The Dictionary of Australasian Biography/De Quincey, Lieut.-Col. Paul Frederick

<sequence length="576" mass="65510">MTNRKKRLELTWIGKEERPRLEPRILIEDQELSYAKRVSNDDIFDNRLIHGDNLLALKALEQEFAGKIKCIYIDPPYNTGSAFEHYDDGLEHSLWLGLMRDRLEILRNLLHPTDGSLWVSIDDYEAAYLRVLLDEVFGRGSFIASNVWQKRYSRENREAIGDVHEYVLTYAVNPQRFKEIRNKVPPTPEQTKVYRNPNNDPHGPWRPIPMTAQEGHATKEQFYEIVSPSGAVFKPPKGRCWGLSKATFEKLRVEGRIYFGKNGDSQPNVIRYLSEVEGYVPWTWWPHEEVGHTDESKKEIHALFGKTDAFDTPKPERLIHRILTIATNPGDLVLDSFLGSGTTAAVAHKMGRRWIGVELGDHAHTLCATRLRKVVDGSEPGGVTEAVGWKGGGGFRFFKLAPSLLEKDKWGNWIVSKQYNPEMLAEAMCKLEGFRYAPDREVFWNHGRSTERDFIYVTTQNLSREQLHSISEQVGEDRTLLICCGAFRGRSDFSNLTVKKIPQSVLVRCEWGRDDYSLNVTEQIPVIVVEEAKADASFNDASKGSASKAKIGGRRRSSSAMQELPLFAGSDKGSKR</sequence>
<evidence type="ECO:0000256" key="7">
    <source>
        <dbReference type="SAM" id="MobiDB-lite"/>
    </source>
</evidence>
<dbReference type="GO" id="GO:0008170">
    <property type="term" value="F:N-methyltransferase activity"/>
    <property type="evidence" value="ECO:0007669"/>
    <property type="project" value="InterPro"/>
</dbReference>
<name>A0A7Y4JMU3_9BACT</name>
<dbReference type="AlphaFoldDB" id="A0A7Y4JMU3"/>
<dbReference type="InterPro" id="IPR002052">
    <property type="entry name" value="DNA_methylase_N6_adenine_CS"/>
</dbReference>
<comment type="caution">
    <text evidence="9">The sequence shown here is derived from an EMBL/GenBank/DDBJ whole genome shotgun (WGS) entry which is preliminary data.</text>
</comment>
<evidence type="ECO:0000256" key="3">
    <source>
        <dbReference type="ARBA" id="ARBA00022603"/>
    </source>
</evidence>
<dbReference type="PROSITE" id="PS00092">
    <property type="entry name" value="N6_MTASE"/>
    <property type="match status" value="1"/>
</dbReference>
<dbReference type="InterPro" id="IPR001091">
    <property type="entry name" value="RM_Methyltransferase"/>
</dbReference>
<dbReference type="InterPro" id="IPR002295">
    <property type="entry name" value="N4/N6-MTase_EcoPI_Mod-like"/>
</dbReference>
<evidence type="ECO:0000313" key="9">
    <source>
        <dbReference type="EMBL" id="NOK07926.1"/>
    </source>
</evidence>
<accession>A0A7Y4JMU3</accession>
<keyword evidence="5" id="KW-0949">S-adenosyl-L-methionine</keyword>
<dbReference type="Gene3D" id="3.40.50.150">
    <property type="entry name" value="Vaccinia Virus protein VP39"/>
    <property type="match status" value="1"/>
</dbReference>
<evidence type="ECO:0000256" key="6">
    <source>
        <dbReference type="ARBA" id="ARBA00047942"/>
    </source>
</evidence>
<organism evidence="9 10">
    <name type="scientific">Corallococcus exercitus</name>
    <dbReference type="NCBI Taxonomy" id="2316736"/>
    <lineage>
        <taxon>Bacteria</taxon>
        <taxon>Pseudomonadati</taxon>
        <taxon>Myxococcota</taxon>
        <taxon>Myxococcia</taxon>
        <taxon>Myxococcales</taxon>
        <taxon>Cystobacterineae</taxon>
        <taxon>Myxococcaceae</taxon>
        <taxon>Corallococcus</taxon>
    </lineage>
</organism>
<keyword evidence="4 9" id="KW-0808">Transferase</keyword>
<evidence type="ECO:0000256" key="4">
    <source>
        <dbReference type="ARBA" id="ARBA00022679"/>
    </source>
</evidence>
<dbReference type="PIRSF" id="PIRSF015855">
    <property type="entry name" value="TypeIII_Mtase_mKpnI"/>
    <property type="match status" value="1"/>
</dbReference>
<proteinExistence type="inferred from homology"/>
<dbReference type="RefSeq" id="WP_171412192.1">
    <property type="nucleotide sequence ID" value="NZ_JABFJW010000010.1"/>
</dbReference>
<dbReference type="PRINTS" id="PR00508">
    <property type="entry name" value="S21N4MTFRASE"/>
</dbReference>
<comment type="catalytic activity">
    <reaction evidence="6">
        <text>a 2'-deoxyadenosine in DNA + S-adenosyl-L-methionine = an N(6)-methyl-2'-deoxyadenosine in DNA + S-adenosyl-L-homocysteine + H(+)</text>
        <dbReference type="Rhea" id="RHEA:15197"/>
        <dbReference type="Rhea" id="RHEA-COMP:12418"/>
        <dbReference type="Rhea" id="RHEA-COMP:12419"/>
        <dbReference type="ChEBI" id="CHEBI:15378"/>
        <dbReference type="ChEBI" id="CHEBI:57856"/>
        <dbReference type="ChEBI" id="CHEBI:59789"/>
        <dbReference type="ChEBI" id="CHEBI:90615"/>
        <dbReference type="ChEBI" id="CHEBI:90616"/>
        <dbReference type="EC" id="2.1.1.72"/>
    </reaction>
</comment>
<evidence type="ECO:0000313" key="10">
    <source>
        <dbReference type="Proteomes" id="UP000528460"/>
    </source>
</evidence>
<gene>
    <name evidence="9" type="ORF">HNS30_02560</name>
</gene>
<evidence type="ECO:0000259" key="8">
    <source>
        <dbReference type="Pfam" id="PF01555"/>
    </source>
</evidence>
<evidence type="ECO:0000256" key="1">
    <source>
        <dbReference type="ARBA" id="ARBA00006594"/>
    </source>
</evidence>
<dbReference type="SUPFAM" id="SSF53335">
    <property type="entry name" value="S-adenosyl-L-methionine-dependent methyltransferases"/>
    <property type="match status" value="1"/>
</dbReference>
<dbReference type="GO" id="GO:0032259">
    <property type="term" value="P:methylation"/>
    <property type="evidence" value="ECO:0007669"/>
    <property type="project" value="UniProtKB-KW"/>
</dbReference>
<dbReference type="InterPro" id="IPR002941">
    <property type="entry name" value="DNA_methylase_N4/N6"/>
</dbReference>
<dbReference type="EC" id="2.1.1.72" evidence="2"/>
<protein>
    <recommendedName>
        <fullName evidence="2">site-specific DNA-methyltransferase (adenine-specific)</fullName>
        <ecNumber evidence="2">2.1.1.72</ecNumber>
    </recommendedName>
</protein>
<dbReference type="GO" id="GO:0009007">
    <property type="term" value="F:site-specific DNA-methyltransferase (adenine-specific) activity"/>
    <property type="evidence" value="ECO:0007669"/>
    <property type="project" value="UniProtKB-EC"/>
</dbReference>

De Quincey, Lieut.-Col. Paul Frederick, son of Thomas de Quincey, the great English writer, was born at Grasmere, Westmoreland, on Nov. 26th, 1828, and was educated at the High School, Edinburgh, and at the Lasswade School, near that city. He entered the army in 1845 as ensign in the 70th Regiment, and served with distinction in India from 1846 to 1860, when, having become successively captain and major of brigade on the permanent staff of the Bengal Presidency, he was ordered with his old regiment, which he had rejoined after serving with several others, for active service in New Zealand. Colonel de Quincey arrived in that colony in May 1861, served there for a time, commanded the 1st Company Transport Corps, and then rejoined his regiment; but seeing no prospect of returning to India without sacrificing his position, sold out, and turned his attention to farming, with the unsatisfactory results usually experienced by military men. In 1863, the war breaking out, and the Auckland Militia being called out for active service, he was appointed to the command of the left wing of the 3rd Battalion Artillery, with a captain's commission and without pay, and embodied it on those terms. Major-General Galloway, under whom he had served in India, on being appointed to the command of the colonial forces selected Captain de Quincey as his military secretary, to which appointment he was gazetted with the rank of major, and soon afterwards he was gazetted to a lieutenant-colonelcy. On General Galloway leaving the colony in 1864, he was succeeded in the command by Colonel Haultain, Lieut.-Col. de Quincey continuing as military secretary. Subsequent to the termination of the war in the Auckland province, he lived principally in the country till the year 1889, when, the office of Serjeant-at-Arms of the House of Representatives having become vacant, the appointment was conferred on him by the Speaker.